The literature review of the social science analysis of civil war lacks the insight available from comparing competing theoretical perspectives. For example, he discusses the comparison of rational-instrumental and grievance models offered by Paul Collier and Anke Hoeffler and gives good attention to the realist perspective found in the work of James Fearon and David Laitin,[1] but he does not explicitly reference constructivism. He does discuss the work of Sidney Tarrow under the category of “process-based theories” (pp. 120-121),[2] but the work as a whole suffers from insufficient consideration of the role of ideology, identity, and ideas. He openly recognizes the perspectives of realism and liberalism, but then uses Marxism as his third category of analysis. Kissane implicitly favors a “basic human needs,” or grievance model, approach, as indicated by the favorable discussion of “the lid analogy”: the explanation of civil wars driven by “ancient hatreds” released by the weakening of state institutions providing strong and visible security (p. 159). Later, he favorably summarizes the work of Nicolas Lamay-Herbert, as if to overcome this deficiency: “Ultimately, ‘it is in the realm of ideas and sentiments that the fate of states is primarily determined’” (p. 197).[3]

Despite some minor flaws in editorial proofreading (such as mentioning the story of Cain and Abel, and then calling Abel the farmer),[4] this book represents a valuable introductory text for an undergraduate class on civil war in a liberal arts program.[5] Overall, the readable text, wide range of literary allusions, and the span of illustrations—focusing on the Finnish, Spanish, Greek, Irish, and Algerian civil wars—will offer undergraduate students a wide perspective on the world and a broad base for class discussions. For graduate students, the literature review in chapters 3 and 4 provides an excellent starting place for students beginning an extended research project or dissertation. Furthermore, the final chapter on “recovery” has a number of insightful conclusions that deserve more attention. He argues that reconciliation programs greatly help in sustaining peace and preventing the renewal of war, but they in turn require extensive time for supportive institutions, security, and stability conditions to develop.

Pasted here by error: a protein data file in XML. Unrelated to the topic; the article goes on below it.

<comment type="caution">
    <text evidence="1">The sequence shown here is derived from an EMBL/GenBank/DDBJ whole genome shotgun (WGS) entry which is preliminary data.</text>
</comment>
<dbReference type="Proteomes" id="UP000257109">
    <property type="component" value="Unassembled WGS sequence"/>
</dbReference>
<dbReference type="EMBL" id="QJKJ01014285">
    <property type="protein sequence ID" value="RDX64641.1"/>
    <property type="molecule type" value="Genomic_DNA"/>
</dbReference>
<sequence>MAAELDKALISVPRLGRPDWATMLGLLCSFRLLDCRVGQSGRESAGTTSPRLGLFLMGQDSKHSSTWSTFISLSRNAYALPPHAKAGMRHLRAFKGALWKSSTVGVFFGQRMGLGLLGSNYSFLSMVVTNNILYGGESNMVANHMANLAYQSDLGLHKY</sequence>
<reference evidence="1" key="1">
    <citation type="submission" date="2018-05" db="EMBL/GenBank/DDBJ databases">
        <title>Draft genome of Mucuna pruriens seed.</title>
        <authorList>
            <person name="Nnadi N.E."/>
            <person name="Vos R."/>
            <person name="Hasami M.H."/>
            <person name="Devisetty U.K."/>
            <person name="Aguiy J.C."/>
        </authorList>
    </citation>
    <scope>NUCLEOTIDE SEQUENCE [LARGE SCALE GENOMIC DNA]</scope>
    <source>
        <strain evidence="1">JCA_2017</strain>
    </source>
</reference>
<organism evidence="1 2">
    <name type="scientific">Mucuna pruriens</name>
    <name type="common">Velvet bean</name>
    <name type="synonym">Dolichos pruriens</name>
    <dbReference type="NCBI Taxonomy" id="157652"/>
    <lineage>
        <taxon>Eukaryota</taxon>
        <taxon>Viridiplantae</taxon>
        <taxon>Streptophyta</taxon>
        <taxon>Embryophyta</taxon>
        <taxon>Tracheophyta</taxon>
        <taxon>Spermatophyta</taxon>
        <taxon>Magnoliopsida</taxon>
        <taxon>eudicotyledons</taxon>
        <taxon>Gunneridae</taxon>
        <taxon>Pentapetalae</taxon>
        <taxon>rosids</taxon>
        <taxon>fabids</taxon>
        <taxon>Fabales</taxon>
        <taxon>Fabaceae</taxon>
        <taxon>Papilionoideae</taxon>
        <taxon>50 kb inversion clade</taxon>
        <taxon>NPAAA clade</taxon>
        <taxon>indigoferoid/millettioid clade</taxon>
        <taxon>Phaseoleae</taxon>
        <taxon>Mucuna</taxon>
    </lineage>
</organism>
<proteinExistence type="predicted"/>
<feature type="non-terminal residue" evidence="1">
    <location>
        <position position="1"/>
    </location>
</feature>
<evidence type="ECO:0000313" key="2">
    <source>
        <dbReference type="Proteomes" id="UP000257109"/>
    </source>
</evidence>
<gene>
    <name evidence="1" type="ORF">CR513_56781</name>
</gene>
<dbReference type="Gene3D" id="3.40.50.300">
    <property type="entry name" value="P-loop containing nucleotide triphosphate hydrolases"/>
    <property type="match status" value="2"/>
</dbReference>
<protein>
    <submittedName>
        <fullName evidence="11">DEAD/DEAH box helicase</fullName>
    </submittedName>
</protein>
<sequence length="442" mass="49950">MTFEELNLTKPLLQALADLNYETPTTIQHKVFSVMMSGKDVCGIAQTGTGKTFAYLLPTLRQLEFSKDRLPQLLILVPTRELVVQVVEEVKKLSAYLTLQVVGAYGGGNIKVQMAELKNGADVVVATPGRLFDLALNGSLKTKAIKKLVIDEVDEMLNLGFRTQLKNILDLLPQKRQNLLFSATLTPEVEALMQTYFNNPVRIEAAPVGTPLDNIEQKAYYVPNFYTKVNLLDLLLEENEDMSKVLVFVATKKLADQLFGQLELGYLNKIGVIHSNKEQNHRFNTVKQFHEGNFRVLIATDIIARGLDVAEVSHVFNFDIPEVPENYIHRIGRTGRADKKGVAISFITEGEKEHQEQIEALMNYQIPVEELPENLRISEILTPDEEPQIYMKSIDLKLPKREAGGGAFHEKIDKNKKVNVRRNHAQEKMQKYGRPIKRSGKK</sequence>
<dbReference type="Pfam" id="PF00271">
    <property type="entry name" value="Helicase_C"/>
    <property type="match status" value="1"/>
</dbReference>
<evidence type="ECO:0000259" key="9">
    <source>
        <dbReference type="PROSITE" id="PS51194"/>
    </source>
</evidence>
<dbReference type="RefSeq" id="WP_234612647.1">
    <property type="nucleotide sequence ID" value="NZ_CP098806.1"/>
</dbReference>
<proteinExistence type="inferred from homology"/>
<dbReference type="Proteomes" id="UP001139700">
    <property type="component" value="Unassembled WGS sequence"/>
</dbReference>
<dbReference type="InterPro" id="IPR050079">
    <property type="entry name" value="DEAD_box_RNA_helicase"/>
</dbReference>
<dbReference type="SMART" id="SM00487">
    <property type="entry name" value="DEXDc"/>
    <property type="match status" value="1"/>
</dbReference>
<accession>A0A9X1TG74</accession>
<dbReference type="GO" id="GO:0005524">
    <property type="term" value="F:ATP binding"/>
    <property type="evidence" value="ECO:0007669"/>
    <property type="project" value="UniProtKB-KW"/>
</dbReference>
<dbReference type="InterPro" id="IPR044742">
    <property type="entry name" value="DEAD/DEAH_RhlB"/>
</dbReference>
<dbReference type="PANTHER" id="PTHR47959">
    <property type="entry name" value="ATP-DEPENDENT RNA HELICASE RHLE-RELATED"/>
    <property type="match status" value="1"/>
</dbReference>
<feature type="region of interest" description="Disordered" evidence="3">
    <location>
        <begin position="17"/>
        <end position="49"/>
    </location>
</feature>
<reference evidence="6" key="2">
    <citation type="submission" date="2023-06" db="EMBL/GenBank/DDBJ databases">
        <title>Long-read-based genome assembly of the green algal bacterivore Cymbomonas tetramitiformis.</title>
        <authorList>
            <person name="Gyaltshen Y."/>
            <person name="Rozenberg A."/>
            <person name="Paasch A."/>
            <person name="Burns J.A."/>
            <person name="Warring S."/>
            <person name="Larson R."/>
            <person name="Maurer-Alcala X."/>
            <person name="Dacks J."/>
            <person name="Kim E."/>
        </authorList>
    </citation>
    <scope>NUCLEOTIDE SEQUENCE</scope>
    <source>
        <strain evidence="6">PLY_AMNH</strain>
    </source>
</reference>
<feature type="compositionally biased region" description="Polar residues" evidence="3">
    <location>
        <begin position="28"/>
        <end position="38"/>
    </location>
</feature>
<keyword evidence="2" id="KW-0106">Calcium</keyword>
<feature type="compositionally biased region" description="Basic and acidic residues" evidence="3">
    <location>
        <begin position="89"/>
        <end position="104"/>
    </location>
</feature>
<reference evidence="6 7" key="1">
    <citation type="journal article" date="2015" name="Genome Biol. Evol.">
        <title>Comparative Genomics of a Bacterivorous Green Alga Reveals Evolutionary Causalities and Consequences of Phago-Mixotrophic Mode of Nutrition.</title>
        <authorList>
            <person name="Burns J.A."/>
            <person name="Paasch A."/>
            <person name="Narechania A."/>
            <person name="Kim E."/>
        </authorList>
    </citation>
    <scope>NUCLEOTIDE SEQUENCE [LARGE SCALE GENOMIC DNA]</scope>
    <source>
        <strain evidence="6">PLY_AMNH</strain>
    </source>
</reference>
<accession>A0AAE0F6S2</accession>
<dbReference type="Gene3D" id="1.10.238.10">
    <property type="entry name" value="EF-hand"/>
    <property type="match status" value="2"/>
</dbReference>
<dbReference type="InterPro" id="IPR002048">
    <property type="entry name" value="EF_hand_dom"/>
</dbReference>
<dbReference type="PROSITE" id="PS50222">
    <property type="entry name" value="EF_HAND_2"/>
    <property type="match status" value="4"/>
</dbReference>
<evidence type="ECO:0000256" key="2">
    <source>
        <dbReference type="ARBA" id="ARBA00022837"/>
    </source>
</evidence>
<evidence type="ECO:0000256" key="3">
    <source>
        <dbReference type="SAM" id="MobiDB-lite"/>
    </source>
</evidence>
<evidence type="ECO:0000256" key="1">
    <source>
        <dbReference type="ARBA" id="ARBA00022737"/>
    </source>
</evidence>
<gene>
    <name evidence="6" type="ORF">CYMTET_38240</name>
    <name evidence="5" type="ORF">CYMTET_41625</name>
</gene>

[1]. Paul Collier and Anke Hoeffler, “Greed and Grievance in Civil War,” Policy Research Paper 2355 (Washington, DC: The World Bank, 2000); and James Fearon and David Laitin, “Ethnicity, Insurgency and Civil War,” American Political Science Review 97, no. 1 (2003): 75-90.

[2]. Sidney Tarrow, “Inside Insurgencies: Politics and Violence in an Age of Civil War,” Perspectives on Politics 5, no. 3 (2007): 587-600.

[3]. Nicolas Lemay-Hebert, “Creating a Modern ‘Zone of Genocide’: The Impact of Nation- and State-Formation in Eastern Anatolia, 1873-1923,” History of Genocide Studies 12, no. 3 (2009): 393-433.

[4]. “Now Abel kept flocks, and Cain worked the soil,” Genesis 4:2, New International Version.

[5]. His claim that Irish republican prisoners opposed to the Anglo-Irish Treaty knelt by the thousands to pray for the soul of a supporter of the treaty killed in an ambush needs a citation. Anne Dolan, Commemorating the Irish Civil War: History and Memory, 1923-2000 (Cambridge: Cambridge University Press, 2006), 26.